Lessons Learned

Cell Phones and Other RF Transmitters May Interfere with Medical Devices

Staff reported problems with patient monitors, but the equipment worked properly when tested in the biomedical engineering department. Problem tracking found that patient monitors experienced intermittent malfunctions mostly on one particular side of one particular floor, located above a loading dock. Citizens’ band (CB) or other mobile radio transmissions from vehicles arriving at the loading dock were strongly suspected to have been the cause of the patient monitor interference. Truck drivers were asked to use house phones on arriving at the hospital, and the problems were resolved.


When Technology Owns You
Meaningless Use of Health IT

Our hospital purchased an Electronic Health Record (EHR) two years ago. We hired a consulting firm to rapidly roll out the software and, within two months, the hospital went live on the new EHR. We didn’t have much training and many clinicians were left guessing where to type in notes or enter vitals. An incident occurred where laboratory data was displayed with the oldest value at the top instead of reverse chronological order. A patient did not receive a statin because the most recent cholesterol test result was listed at the bottom of the screen. The physician only reviewed the results that were at the top of the screen.


ENFit Connectors Are Coming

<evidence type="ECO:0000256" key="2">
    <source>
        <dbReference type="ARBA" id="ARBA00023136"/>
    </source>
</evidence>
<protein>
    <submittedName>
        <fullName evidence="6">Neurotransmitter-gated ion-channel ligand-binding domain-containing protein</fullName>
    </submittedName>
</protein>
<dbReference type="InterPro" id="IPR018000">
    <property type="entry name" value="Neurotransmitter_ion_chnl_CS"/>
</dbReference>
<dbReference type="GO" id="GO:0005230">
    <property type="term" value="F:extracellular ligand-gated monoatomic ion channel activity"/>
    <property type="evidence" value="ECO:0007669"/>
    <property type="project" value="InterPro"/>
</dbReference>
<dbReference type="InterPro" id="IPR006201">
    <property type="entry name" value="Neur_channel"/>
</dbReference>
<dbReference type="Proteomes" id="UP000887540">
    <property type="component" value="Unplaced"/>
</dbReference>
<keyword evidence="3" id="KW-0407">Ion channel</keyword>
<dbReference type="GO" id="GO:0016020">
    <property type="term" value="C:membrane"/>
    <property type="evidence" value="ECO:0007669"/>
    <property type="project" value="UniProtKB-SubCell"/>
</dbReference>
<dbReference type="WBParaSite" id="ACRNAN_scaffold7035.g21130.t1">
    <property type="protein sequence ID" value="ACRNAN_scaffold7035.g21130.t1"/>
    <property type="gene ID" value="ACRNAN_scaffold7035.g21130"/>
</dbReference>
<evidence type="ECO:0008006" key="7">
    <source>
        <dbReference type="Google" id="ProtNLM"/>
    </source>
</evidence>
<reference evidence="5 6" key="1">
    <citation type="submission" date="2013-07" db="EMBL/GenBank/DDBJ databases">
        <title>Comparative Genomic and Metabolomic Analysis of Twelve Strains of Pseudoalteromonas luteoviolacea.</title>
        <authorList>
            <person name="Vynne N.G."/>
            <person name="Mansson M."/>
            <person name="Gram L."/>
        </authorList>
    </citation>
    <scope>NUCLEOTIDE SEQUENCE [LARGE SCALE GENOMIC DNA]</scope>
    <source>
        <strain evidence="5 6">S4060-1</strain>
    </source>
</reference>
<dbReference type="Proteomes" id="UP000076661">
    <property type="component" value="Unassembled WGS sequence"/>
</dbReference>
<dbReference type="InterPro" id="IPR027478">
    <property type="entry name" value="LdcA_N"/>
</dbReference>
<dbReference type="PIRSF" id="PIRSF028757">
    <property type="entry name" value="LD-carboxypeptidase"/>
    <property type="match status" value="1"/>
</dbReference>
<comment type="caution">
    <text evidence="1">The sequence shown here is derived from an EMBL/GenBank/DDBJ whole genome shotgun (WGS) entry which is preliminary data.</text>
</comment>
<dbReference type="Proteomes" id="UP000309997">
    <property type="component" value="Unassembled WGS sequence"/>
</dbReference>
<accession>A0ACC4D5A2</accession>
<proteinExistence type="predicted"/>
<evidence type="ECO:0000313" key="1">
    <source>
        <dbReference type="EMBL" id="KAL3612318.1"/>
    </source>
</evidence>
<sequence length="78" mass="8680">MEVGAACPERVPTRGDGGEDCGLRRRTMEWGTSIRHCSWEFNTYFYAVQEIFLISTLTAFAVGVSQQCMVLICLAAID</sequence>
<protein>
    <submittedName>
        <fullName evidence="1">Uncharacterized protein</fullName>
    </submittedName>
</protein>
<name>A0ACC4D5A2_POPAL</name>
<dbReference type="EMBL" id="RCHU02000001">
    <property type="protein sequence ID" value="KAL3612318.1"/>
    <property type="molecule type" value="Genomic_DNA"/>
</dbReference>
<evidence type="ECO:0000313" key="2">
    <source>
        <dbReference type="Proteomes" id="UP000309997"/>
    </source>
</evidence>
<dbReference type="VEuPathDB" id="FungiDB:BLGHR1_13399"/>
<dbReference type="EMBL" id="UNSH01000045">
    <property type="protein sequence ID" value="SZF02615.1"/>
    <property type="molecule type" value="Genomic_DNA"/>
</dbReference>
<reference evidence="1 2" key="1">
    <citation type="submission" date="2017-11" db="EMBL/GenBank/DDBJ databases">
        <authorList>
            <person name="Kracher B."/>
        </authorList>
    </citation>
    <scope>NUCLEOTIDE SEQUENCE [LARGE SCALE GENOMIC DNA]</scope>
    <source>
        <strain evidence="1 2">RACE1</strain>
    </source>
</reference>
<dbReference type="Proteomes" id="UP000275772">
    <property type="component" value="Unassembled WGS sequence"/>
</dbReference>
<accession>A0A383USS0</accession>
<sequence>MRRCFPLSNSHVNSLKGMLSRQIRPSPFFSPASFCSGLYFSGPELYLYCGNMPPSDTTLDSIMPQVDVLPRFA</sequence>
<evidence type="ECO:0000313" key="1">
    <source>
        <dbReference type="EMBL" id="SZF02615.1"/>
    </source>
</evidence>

ENFit to current feeding tube adapter

Reducing the risk of tubing misconnection in the health care setting requires a complete design change with correlating standards established and adopted across the industry and around the globe. Enteral devices are the first of all the clinical applications to undergo this change; the new enteral connectors can be identified by the word “ENFit” on the label.


Event Report Update

December’s release of the CHPSO 2014 annual report, with its information on lessons learned to date and the amount of data in the database, stimulated a marked surge in reporting. In Q1 of 2014, there were a total of 138,000 incident reports submitted to the CHPSO database. As of March 2015, there are a total of 668,000 incident reports. The stream in reports will give CHPSO and the Hospital Quality Institute an opportunity to produce robust analyses related to patient safety events.


Our legal counsel is not employed by our facility. Can he have access to patient safety work product?
– J.B., a Southern California Hospital

Dear J.B.,

You may share patient safety work product (PSWP) with health care providers holding privileges at your institution. You can also share PSWP with your workforce, which includes employees, volunteers, trainees, contractors, or other persons whose conduct, in the performance of work for your organization is under your organization’s direct control, whether or not employed by you. These are not considered disclosures under the Patient Safety Act.


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